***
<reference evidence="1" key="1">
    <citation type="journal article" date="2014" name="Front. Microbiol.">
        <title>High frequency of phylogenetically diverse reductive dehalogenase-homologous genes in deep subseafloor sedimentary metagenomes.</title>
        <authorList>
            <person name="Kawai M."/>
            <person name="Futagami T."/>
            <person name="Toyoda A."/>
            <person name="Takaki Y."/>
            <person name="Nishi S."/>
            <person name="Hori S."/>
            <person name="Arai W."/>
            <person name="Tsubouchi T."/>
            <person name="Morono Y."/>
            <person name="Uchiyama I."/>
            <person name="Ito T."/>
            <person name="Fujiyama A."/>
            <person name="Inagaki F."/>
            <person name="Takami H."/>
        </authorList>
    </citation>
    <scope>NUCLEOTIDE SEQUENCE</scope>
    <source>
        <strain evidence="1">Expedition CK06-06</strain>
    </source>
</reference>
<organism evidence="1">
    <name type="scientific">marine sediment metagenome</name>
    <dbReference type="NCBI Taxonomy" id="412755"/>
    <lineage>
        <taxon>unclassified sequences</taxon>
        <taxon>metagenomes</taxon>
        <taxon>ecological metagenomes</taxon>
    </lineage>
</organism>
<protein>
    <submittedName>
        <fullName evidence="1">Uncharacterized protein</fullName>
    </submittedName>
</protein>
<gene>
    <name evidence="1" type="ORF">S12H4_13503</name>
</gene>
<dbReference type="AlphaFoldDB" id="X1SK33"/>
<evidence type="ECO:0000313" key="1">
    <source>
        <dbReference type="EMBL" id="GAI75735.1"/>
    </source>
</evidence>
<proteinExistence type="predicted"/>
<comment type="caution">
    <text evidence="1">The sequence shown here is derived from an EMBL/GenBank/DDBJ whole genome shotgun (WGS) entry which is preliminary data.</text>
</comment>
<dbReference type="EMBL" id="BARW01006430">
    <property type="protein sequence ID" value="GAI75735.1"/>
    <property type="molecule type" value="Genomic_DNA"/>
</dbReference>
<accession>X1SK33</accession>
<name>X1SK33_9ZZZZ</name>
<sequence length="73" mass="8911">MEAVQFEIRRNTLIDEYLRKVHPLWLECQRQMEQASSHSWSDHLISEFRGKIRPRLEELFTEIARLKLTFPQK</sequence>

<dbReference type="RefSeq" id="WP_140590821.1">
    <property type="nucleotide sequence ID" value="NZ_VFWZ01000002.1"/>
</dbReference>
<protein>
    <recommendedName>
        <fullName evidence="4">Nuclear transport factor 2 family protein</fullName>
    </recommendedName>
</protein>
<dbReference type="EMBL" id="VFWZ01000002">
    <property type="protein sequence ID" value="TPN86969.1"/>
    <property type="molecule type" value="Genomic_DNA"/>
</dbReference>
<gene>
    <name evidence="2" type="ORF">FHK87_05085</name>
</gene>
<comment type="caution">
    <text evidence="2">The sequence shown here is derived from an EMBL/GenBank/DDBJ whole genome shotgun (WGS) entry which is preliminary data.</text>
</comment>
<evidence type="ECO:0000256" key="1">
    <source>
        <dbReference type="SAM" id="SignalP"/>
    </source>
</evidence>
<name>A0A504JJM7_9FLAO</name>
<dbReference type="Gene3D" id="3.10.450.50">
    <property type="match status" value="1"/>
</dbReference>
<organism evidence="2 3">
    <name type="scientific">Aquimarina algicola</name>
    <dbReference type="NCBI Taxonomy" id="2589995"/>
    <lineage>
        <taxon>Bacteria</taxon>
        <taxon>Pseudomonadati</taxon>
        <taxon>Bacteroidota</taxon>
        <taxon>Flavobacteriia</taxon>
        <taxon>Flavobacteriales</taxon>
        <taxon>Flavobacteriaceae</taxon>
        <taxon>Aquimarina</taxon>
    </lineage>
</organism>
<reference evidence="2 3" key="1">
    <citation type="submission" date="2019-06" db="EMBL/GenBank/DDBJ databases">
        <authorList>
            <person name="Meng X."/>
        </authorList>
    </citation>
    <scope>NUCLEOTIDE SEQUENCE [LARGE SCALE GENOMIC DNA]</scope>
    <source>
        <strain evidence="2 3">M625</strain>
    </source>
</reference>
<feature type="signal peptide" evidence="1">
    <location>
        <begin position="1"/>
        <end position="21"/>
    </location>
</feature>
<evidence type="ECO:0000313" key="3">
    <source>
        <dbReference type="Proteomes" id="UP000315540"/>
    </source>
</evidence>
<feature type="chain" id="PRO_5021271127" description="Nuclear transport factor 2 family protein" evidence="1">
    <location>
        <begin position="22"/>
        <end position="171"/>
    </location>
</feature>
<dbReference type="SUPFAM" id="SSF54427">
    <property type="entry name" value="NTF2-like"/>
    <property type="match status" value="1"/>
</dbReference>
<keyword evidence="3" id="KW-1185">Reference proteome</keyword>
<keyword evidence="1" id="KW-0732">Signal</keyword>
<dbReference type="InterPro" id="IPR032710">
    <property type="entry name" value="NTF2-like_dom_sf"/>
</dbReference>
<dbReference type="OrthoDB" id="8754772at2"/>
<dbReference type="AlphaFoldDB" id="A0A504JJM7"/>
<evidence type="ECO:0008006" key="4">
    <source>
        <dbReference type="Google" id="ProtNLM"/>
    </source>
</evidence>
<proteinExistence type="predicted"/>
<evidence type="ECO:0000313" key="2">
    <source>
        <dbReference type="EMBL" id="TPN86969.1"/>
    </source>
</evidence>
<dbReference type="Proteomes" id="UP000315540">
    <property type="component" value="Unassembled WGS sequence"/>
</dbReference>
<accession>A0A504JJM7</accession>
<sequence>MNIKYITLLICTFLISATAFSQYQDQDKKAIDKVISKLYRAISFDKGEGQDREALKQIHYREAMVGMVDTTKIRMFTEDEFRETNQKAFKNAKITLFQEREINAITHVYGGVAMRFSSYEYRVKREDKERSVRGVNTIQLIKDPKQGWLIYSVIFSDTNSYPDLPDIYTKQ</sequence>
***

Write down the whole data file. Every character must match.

<reference evidence="1" key="1">
    <citation type="journal article" date="2014" name="Front. Microbiol.">
        <title>High frequency of phylogenetically diverse reductive dehalogenase-homologous genes in deep subseafloor sedimentary metagenomes.</title>
        <authorList>
            <person name="Kawai M."/>
            <person name="Futagami T."/>
            <person name="Toyoda A."/>
            <person name="Takaki Y."/>
            <person name="Nishi S."/>
            <person name="Hori S."/>
            <person name="Arai W."/>
            <person name="Tsubouchi T."/>
            <person name="Morono Y."/>
            <person name="Uchiyama I."/>
            <person name="Ito T."/>
            <person name="Fujiyama A."/>
            <person name="Inagaki F."/>
            <person name="Takami H."/>
        </authorList>
    </citation>
    <scope>NUCLEOTIDE SEQUENCE</scope>
    <source>
        <strain evidence="1">Expedition CK06-06</strain>
    </source>
</reference>
<organism evidence="1">
    <name type="scientific">marine sediment metagenome</name>
    <dbReference type="NCBI Taxonomy" id="412755"/>
    <lineage>
        <taxon>unclassified sequences</taxon>
        <taxon>metagenomes</taxon>
        <taxon>ecological metagenomes</taxon>
    </lineage>
</organism>
<protein>
    <submittedName>
        <fullName evidence="1">Uncharacterized protein</fullName>
    </submittedName>
</protein>
<gene>
    <name evidence="1" type="ORF">S12H4_13503</name>
</gene>
<dbReference type="AlphaFoldDB" id="X1SK33"/>
<evidence type="ECO:0000313" key="1">
    <source>
        <dbReference type="EMBL" id="GAI75735.1"/>
    </source>
</evidence>
<proteinExistence type="predicted"/>
<comment type="caution">
    <text evidence="1">The sequence shown here is derived from an EMBL/GenBank/DDBJ whole genome shotgun (WGS) entry which is preliminary data.</text>
</comment>
<dbReference type="EMBL" id="BARW01006430">
    <property type="protein sequence ID" value="GAI75735.1"/>
    <property type="molecule type" value="Genomic_DNA"/>
</dbReference>
<accession>X1SK33</accession>
<name>X1SK33_9ZZZZ</name>
<sequence length="73" mass="8911">MEAVQFEIRRNTLIDEYLRKVHPLWLECQRQMEQASSHSWSDHLISEFRGKIRPRLEELFTEIARLKLTFPQK</sequence>

<dbReference type="RefSeq" id="WP_140590821.1">
    <property type="nucleotide sequence ID" value="NZ_VFWZ01000002.1"/>
</dbReference>
<protein>
    <recommendedName>
        <fullName evidence="4">Nuclear transport factor 2 family protein</fullName>
    </recommendedName>
</protein>
<dbReference type="EMBL" id="VFWZ01000002">
    <property type="protein sequence ID" value="TPN86969.1"/>
    <property type="molecule type" value="Genomic_DNA"/>
</dbReference>
<gene>
    <name evidence="2" type="ORF">FHK87_05085</name>
</gene>
<comment type="caution">
    <text evidence="2">The sequence shown here is derived from an EMBL/GenBank/DDBJ whole genome shotgun (WGS) entry which is preliminary data.</text>
</comment>
<evidence type="ECO:0000256" key="1">
    <source>
        <dbReference type="SAM" id="SignalP"/>
    </source>
</evidence>
<name>A0A504JJM7_9FLAO</name>
<dbReference type="Gene3D" id="3.10.450.50">
    <property type="match status" value="1"/>
</dbReference>
<organism evidence="2 3">
    <name type="scientific">Aquimarina algicola</name>
    <dbReference type="NCBI Taxonomy" id="2589995"/>
    <lineage>
        <taxon>Bacteria</taxon>
        <taxon>Pseudomonadati</taxon>
        <taxon>Bacteroidota</taxon>
        <taxon>Flavobacteriia</taxon>
        <taxon>Flavobacteriales</taxon>
        <taxon>Flavobacteriaceae</taxon>
        <taxon>Aquimarina</taxon>
    </lineage>
</organism>
<reference evidence="2 3" key="1">
    <citation type="submission" date="2019-06" db="EMBL/GenBank/DDBJ databases">
        <authorList>
            <person name="Meng X."/>
        </authorList>
    </citation>
    <scope>NUCLEOTIDE SEQUENCE [LARGE SCALE GENOMIC DNA]</scope>
    <source>
        <strain evidence="2 3">M625</strain>
    </source>
</reference>
<feature type="signal peptide" evidence="1">
    <location>
        <begin position="1"/>
        <end position="21"/>
    </location>
</feature>
<evidence type="ECO:0000313" key="3">
    <source>
        <dbReference type="Proteomes" id="UP000315540"/>
    </source>
</evidence>
<feature type="chain" id="PRO_5021271127" description="Nuclear transport factor 2 family protein" evidence="1">
    <location>
        <begin position="22"/>
        <end position="171"/>
    </location>
</feature>
<dbReference type="SUPFAM" id="SSF54427">
    <property type="entry name" value="NTF2-like"/>
    <property type="match status" value="1"/>
</dbReference>
<keyword evidence="3" id="KW-1185">Reference proteome</keyword>
<keyword evidence="1" id="KW-0732">Signal</keyword>
<dbReference type="InterPro" id="IPR032710">
    <property type="entry name" value="NTF2-like_dom_sf"/>
</dbReference>
<dbReference type="OrthoDB" id="8754772at2"/>
<dbReference type="AlphaFoldDB" id="A0A504JJM7"/>
<evidence type="ECO:0008006" key="4">
    <source>
        <dbReference type="Google" id="ProtNLM"/>
    </source>
</evidence>
<proteinExistence type="predicted"/>
<evidence type="ECO:0000313" key="2">
    <source>
        <dbReference type="EMBL" id="TPN86969.1"/>
    </source>
</evidence>
<dbReference type="Proteomes" id="UP000315540">
    <property type="component" value="Unassembled WGS sequence"/>
</dbReference>
<accession>A0A504JJM7</accession>
<sequence>MNIKYITLLICTFLISATAFSQYQDQDKKAIDKVISKLYRAISFDKGEGQDREALKQIHYREAMVGMVDTTKIRMFTEDEFRETNQKAFKNAKITLFQEREINAITHVYGGVAMRFSSYEYRVKREDKERSVRGVNTIQLIKDPKQGWLIYSVIFSDTNSYPDLPDIYTKQ</sequence>